Learners may need to use different strategies at different times during one context to the next. In addition, as students develop, strategies may need to be updated or added on. Types of strategies that some students use can look like incorporating what teachers model (e.g., via thinking aloud), pausing during a task to reflect (e. g., connecting to previously learned information), or using different types of mnemonics (e.g., thinking of patterns that may help remember specific information). Similar to information mentioned above, staying up to date on recent research in fields of cognition and memory can help teachers, school psychologists, and administrators choose the best instructional methods, curricula, and assessments that best encourage students to use the most appropriate strategies across different contexts. Recommendation for practice: Acquire, use, and provide a flexible set of approaches to solving problems that becomes more mature, or expert-like over time.

One Theoretical Explanation May Better Serve a Specific Learner Outcome than Another

Imagine a case like Katie’s. Whereas a DI approach may provide a decent explanation for the ways she best learns to overcome challenges associated with reading comprehension, Overlapping Waves Theory may best explain her intermittent use of productive strategies in math class as she begins to learn to solve a new set of math problems. Knowing this, school psychologists can respond when a theory is not adequately explaining an outcome (even when they think it should) by looking for and identifying a theoretical explanation that is a better fit for explaining. This step is important for making empirically sound, or theory-based, decisions for curricular, intervention, or assessment design. Recommendation for practice: When existing explanations of phenomena fail to fit data, expand your search space to find empirically supported explanations that do and to continue to make empirically based treatment decisions.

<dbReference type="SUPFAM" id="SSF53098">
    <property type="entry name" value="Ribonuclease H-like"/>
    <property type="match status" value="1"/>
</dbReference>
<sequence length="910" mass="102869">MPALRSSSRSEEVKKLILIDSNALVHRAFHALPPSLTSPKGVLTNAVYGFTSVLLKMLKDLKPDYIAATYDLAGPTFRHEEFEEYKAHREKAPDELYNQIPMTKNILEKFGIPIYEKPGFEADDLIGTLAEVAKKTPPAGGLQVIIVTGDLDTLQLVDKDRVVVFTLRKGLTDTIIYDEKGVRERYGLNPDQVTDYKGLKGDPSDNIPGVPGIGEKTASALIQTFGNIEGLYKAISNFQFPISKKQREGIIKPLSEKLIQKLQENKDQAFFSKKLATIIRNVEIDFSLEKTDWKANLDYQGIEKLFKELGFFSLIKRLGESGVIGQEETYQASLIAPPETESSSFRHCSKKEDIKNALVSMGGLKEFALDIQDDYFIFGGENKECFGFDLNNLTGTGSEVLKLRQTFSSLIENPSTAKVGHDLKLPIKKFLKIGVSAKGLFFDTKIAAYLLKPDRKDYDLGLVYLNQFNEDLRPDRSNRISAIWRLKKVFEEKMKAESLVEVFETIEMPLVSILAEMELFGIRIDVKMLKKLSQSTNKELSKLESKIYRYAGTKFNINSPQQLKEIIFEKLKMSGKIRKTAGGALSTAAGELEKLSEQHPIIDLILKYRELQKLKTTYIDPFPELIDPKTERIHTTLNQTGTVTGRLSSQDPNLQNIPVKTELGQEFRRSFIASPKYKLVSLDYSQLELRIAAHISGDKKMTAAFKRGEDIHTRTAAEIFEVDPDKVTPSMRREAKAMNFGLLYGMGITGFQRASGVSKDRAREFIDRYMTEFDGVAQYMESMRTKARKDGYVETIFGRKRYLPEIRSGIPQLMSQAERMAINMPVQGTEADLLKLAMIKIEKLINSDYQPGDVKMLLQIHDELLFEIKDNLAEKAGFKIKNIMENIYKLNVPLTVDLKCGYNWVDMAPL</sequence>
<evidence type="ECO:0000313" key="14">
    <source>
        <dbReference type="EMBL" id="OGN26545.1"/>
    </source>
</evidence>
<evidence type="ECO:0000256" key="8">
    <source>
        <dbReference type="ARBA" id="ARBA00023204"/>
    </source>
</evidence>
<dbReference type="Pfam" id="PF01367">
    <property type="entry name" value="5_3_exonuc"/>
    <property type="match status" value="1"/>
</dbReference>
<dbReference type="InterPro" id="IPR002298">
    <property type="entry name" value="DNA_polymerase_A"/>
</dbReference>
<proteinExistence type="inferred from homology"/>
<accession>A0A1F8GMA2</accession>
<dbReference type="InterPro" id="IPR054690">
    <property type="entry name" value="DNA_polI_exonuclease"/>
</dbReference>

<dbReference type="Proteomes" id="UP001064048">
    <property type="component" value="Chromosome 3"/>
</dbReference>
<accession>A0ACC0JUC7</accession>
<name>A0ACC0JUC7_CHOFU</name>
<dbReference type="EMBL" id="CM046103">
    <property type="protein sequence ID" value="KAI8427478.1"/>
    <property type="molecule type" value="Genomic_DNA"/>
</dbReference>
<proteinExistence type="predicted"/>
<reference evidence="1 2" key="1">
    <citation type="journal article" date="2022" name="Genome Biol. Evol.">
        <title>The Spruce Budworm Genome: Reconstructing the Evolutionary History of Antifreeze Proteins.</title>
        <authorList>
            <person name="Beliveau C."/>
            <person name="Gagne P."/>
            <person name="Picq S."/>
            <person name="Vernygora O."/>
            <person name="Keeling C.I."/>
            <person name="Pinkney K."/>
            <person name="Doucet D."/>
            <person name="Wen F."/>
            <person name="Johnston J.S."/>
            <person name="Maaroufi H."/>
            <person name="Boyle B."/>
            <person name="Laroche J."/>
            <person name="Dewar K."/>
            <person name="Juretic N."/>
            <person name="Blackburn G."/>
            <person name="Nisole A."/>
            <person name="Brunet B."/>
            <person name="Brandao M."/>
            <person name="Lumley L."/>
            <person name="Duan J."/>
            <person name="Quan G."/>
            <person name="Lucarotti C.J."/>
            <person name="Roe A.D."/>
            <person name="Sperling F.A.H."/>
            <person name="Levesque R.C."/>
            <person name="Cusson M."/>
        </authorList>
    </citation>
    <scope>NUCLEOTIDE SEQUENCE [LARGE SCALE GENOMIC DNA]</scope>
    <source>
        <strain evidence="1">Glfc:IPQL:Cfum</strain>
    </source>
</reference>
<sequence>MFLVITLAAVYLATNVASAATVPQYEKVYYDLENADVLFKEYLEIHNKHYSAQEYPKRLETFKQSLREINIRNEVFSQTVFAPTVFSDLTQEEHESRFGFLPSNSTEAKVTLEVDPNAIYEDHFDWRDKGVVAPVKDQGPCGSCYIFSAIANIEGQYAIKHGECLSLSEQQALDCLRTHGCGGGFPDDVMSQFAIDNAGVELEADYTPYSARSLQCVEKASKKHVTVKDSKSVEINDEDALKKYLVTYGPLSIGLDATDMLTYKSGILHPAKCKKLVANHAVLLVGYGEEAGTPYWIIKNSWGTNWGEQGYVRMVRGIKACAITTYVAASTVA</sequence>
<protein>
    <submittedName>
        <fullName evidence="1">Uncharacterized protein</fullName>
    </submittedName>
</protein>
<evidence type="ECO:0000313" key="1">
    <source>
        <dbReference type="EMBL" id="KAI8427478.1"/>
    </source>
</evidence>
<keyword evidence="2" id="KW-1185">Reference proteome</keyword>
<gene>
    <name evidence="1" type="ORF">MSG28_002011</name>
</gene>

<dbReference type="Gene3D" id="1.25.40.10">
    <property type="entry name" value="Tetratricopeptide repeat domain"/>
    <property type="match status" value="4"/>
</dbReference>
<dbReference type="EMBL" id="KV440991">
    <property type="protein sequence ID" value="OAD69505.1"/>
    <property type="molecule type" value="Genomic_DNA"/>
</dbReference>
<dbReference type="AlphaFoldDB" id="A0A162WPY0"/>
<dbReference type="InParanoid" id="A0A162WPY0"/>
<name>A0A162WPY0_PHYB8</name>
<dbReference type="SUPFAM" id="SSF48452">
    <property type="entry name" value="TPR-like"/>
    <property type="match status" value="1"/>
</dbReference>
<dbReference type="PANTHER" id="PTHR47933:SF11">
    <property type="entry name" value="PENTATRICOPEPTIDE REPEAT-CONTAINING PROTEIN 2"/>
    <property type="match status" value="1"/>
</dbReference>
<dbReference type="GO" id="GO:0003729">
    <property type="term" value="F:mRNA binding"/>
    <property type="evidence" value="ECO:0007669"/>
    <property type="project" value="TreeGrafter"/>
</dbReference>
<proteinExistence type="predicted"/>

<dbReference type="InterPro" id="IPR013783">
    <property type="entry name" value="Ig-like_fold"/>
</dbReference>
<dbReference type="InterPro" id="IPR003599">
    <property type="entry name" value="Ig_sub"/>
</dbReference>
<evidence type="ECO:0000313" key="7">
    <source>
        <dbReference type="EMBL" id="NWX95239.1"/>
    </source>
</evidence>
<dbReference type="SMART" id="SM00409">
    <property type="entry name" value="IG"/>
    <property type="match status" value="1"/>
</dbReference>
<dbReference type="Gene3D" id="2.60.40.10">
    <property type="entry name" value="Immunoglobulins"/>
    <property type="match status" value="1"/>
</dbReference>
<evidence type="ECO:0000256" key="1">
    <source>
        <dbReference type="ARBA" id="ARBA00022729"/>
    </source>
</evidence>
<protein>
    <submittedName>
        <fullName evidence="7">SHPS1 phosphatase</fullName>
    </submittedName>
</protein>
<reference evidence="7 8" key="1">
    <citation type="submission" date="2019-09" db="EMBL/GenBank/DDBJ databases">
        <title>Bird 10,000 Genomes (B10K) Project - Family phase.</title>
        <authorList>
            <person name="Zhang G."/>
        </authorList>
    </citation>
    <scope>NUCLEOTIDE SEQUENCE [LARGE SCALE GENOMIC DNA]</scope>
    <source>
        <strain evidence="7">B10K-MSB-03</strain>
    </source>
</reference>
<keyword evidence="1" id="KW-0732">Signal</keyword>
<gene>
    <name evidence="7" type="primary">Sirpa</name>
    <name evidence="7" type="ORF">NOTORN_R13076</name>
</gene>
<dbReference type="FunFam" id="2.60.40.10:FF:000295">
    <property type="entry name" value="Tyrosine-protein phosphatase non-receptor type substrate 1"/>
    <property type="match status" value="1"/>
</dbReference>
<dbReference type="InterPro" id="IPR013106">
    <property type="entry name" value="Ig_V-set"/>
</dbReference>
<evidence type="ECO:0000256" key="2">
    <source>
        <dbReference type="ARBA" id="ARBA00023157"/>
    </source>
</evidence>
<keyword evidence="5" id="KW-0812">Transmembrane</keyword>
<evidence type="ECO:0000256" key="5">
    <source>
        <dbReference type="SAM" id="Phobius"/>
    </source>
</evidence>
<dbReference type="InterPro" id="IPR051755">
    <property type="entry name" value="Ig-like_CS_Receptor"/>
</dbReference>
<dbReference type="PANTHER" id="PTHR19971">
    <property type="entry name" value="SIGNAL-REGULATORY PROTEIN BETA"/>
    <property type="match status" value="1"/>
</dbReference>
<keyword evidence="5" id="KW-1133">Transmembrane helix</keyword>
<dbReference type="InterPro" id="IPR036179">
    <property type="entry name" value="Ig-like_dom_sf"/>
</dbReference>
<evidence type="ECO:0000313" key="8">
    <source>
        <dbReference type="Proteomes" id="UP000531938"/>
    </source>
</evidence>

How Can School Psychologists Be Aware of Theories of Learning and Instruction, as Well as New Approaches to Learning as They Become Available?